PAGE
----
The Rebbe’s Snuffbox // My father Had Inherited A Precious Artifact From Before The War. I Almost Lost It On A Foolhardy Gamble.

Every family owns at least one priceless artifact, an object of such sentimental value that it has no monetary equivalent.

In our family, where poverty runs in a seamless lode throughout the generations, all we own is a snuffbox, or tabak pushka.

It’s a simple box made of copper, with clumsy engravings of various Jewish symbols: a Torah scroll, a hamantash, a megillah and the arbaah minim. The bottom right-hand side is slightly dented and there’s a scratch on the cover. But despite its physical shortcomings the box is precious, for in another lifetime it belonged to a great chasidic Rebbe whose court was renowned across the length and breadth of Europe in the 1800s. The Rebbe, a well-known miracle worker, had been given the snuffbox as a gift by my great-great-grandfather, a loyal chasid who served as his hoiz gabbai, or house-attendant. The Rebbe would use the box to shmek tabak, or sniff a bit of snuff on Yom Kippur, to give him the strength to fast and to complete the davening. Although it hasn’t held any snuff for many years, you could still detect a faint scent of tobacco if you closed your eyes.

Before the Rebbe’s passing, he had given the snuffbox back to my great-great-grandfather, Reb Shaya, telling him to preserve it and pass it down to his children. Reb Shaya bequeathed it to his son, my great-grandfather, Kalman. My great-grandfather managed to pass the box down to his eldest son, my grandfather, during his final illness in their small shtetl, where he breathed his last just weeks before the Nazis herded the Jews into the ghettos. At least he merited kever Yisrael, unlike his wife and most of his children.
My Zaidy Shaya, then a young bachur, buried the snuffbox in a shallow hole behind his house, covering it with clods of earth. He had no idea where they were going or when they would return. All he knew was that the snuffbox was his most prized possession and that he wanted it to be safe.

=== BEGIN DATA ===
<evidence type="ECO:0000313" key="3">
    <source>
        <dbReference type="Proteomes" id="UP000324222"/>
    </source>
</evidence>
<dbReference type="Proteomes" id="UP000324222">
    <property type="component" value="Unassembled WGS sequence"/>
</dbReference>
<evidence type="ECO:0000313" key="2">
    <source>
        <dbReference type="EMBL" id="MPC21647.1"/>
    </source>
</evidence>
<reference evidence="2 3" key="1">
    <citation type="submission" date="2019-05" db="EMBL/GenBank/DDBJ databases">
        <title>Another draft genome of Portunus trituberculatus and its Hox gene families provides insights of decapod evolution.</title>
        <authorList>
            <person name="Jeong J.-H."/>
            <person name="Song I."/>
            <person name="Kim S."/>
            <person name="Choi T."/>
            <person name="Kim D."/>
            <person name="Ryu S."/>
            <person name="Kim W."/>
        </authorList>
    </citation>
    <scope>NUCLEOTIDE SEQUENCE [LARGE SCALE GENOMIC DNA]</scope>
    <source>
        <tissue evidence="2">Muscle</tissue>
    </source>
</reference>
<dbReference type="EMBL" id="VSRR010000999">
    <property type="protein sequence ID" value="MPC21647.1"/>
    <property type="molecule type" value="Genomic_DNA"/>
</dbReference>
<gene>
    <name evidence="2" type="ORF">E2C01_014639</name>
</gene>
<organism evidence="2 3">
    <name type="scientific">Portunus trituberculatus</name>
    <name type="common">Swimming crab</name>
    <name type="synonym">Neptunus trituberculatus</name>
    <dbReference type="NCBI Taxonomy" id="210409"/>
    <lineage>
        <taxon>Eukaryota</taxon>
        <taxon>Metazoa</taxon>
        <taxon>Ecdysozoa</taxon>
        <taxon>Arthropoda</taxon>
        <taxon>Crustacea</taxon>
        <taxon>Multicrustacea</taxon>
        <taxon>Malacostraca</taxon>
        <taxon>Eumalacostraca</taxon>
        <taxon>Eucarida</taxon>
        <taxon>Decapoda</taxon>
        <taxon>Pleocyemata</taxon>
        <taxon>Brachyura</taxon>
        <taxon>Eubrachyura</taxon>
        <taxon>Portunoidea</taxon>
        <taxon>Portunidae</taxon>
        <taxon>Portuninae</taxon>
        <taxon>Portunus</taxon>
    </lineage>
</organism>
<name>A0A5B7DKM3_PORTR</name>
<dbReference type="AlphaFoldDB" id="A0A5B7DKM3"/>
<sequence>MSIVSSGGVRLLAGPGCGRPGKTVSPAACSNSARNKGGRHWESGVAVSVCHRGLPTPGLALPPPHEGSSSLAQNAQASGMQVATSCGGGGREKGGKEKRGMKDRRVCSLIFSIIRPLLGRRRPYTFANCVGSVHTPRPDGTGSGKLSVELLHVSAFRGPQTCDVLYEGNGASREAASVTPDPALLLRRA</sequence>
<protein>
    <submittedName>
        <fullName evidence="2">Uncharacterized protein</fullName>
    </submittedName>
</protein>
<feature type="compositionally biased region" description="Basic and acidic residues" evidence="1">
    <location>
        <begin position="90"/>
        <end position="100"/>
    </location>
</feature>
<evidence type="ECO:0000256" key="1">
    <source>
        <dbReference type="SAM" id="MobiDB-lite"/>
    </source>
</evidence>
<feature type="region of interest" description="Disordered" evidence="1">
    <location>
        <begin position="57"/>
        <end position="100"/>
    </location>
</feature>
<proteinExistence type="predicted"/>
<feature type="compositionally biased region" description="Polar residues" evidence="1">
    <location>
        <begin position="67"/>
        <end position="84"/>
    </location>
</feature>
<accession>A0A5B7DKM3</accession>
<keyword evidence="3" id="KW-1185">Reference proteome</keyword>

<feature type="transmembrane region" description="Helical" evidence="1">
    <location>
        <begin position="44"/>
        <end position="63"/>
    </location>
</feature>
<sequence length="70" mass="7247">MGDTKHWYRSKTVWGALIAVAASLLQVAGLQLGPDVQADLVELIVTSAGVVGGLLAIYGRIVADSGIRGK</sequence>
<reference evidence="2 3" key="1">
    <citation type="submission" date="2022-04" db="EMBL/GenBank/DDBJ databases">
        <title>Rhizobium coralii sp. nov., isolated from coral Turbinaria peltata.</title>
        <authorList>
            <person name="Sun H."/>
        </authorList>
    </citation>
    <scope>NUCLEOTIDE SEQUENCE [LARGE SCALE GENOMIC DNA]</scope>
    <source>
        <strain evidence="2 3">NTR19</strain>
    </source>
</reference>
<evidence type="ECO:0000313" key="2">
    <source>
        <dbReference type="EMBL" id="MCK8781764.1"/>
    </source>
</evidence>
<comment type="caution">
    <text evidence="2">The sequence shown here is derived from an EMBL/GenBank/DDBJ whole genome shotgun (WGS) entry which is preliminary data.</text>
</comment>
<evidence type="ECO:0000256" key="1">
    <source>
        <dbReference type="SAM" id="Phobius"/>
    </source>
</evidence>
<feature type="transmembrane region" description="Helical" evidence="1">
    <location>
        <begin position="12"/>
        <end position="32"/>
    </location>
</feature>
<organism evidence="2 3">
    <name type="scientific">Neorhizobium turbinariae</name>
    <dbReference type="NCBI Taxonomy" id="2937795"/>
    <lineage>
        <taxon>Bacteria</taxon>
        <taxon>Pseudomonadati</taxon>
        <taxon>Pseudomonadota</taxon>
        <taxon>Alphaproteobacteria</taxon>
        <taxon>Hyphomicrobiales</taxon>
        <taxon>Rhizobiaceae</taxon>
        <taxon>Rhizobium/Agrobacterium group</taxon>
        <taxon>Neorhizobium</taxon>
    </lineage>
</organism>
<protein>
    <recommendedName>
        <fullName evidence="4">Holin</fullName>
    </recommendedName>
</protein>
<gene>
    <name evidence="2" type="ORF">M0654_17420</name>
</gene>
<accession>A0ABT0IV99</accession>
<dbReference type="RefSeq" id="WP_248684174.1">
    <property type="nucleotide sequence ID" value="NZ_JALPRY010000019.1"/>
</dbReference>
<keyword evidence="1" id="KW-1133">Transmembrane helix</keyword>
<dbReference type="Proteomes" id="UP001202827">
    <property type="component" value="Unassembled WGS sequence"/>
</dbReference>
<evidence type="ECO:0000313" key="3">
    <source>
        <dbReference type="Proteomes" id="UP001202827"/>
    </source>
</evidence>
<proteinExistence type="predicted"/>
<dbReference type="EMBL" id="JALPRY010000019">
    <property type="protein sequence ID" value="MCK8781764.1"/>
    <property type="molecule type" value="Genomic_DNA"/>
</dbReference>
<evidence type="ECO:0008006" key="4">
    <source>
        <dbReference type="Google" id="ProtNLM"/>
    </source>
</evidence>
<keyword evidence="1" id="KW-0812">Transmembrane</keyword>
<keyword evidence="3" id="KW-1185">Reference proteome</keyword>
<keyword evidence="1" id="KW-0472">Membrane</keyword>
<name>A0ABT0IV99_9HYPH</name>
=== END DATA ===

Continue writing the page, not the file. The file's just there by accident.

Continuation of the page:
For the next four years Zaidy endured six different concentration camps, toiling for 16 hours a day on only a few ounces of bread and some muddy water, watching his fellow inmates drop like flies. No one mourned the dead; indeed, they were better off than the living. As the Allies closed in on the camps, the Nazis rounded up those who were still able to walk and took them on a four-week death march, all the way from Poland to Germany. Of the 10,000 men who started out, only 45 survived. My grandfather was among them, a 16-year-old boy who weighed 67 pounds and looked like an old man.

When they were finally liberated, Zaidy was little more than skin and bones, his cheekbones protruding from his face. But he was young and determined to live and to carry on the family legacy. First he traveled back to his shtetl, in the vain hope that someone had survived. He found the local police chief living in his house, using his family’s possessions as his own. When he opened the door and saw my grandfather, he threatened to shoot him if he didn’t leave immediately. Zaidy was no fool. He waited until the middle of the night, snuck into his own backyard and dug up the snuffbox before leaving his shtetl forever.

The snuffbox accompanied him on the long journey to America, during which he writhed with nausea on the storm-tossed seas. After arriving at the New York harbor, a distant uncle vouched for him and brought him back to his apartment in Brooklyn.

Zaidy went to yeshivah for a few years and then married and raised a family. He tried his hand at various jobs but never managed to earn more than a pittance. “It seems that money doesn’t run in our family,” he would joke. “At least I have nachas from my children. And the Rebbe’s tabak pushka.”

The snuffbox remained in a place of honor—in Zaidy’s secondhand china closet—for many years. He became a chasid of his beloved Rebbe’s grandson. Many of the chasidim would have given him a small fortune for the privilege of owning the snuffbox but he refused to part with it. “I would never sell it,” he told us with pride, “even if I were down to my last nickel.”

Zaidy struggled his entire life to support his family and marry off his children. Yet he was never tempted to sell the snuffbox, even when Pinchas the gvir offered him $30,000 for it. In those days you could have bought a palace for so much money, but Zaidy wouldn’t hear of it.

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